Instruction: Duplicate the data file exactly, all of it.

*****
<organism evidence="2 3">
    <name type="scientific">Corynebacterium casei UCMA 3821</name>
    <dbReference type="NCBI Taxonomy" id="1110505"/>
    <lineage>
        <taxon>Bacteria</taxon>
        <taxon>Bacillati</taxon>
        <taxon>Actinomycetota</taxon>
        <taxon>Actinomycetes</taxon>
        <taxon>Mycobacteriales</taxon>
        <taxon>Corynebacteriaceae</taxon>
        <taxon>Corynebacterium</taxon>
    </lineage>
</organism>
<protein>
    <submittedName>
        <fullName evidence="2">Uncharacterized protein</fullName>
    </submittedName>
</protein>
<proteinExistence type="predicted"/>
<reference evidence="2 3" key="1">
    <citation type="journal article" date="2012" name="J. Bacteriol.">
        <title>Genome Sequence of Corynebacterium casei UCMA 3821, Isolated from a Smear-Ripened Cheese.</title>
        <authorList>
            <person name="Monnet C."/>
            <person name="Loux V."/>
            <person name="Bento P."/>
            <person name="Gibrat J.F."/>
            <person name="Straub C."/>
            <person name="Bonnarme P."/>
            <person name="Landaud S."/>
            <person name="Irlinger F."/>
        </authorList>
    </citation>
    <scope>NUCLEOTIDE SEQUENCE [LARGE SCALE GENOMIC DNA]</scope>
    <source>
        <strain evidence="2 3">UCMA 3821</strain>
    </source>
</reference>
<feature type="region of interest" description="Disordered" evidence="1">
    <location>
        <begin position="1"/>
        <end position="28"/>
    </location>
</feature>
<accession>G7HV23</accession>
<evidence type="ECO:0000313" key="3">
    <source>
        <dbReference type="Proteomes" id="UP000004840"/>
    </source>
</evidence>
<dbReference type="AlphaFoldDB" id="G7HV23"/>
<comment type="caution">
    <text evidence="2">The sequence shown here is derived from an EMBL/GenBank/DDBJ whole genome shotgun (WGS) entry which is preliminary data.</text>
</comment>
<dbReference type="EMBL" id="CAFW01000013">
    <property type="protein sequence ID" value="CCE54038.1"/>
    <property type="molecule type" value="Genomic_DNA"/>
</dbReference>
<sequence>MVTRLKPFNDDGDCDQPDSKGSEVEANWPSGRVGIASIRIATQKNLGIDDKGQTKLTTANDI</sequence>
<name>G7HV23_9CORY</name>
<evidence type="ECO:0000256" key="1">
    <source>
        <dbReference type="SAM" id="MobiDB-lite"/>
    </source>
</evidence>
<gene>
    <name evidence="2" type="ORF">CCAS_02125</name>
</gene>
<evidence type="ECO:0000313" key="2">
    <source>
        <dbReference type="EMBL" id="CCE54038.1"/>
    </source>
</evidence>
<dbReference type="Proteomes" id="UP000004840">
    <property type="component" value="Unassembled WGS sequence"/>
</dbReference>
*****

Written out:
<organism evidence="2 3">
    <name type="scientific">Corynebacterium casei UCMA 3821</name>
    <dbReference type="NCBI Taxonomy" id="1110505"/>
    <lineage>
        <taxon>Bacteria</taxon>
        <taxon>Bacillati</taxon>
        <taxon>Actinomycetota</taxon>
        <taxon>Actinomycetes</taxon>
        <taxon>Mycobacteriales</taxon>
        <taxon>Corynebacteriaceae</taxon>
        <taxon>Corynebacterium</taxon>
    </lineage>
</organism>
<protein>
    <submittedName>
        <fullName evidence="2">Uncharacterized protein</fullName>
    </submittedName>
</protein>
<proteinExistence type="predicted"/>
<reference evidence="2 3" key="1">
    <citation type="journal article" date="2012" name="J. Bacteriol.">
        <title>Genome Sequence of Corynebacterium casei UCMA 3821, Isolated from a Smear-Ripened Cheese.</title>
        <authorList>
            <person name="Monnet C."/>
            <person name="Loux V."/>
            <person name="Bento P."/>
            <person name="Gibrat J.F."/>
            <person name="Straub C."/>
            <person name="Bonnarme P."/>
            <person name="Landaud S."/>
            <person name="Irlinger F."/>
        </authorList>
    </citation>
    <scope>NUCLEOTIDE SEQUENCE [LARGE SCALE GENOMIC DNA]</scope>
    <source>
        <strain evidence="2 3">UCMA 3821</strain>
    </source>
</reference>
<feature type="region of interest" description="Disordered" evidence="1">
    <location>
        <begin position="1"/>
        <end position="28"/>
    </location>
</feature>
<accession>G7HV23</accession>
<evidence type="ECO:0000313" key="3">
    <source>
        <dbReference type="Proteomes" id="UP000004840"/>
    </source>
</evidence>
<dbReference type="AlphaFoldDB" id="G7HV23"/>
<comment type="caution">
    <text evidence="2">The sequence shown here is derived from an EMBL/GenBank/DDBJ whole genome shotgun (WGS) entry which is preliminary data.</text>
</comment>
<dbReference type="EMBL" id="CAFW01000013">
    <property type="protein sequence ID" value="CCE54038.1"/>
    <property type="molecule type" value="Genomic_DNA"/>
</dbReference>
<sequence>MVTRLKPFNDDGDCDQPDSKGSEVEANWPSGRVGIASIRIATQKNLGIDDKGQTKLTTANDI</sequence>
<name>G7HV23_9CORY</name>
<evidence type="ECO:0000256" key="1">
    <source>
        <dbReference type="SAM" id="MobiDB-lite"/>
    </source>
</evidence>
<gene>
    <name evidence="2" type="ORF">CCAS_02125</name>
</gene>
<evidence type="ECO:0000313" key="2">
    <source>
        <dbReference type="EMBL" id="CCE54038.1"/>
    </source>
</evidence>
<dbReference type="Proteomes" id="UP000004840">
    <property type="component" value="Unassembled WGS sequence"/>
</dbReference>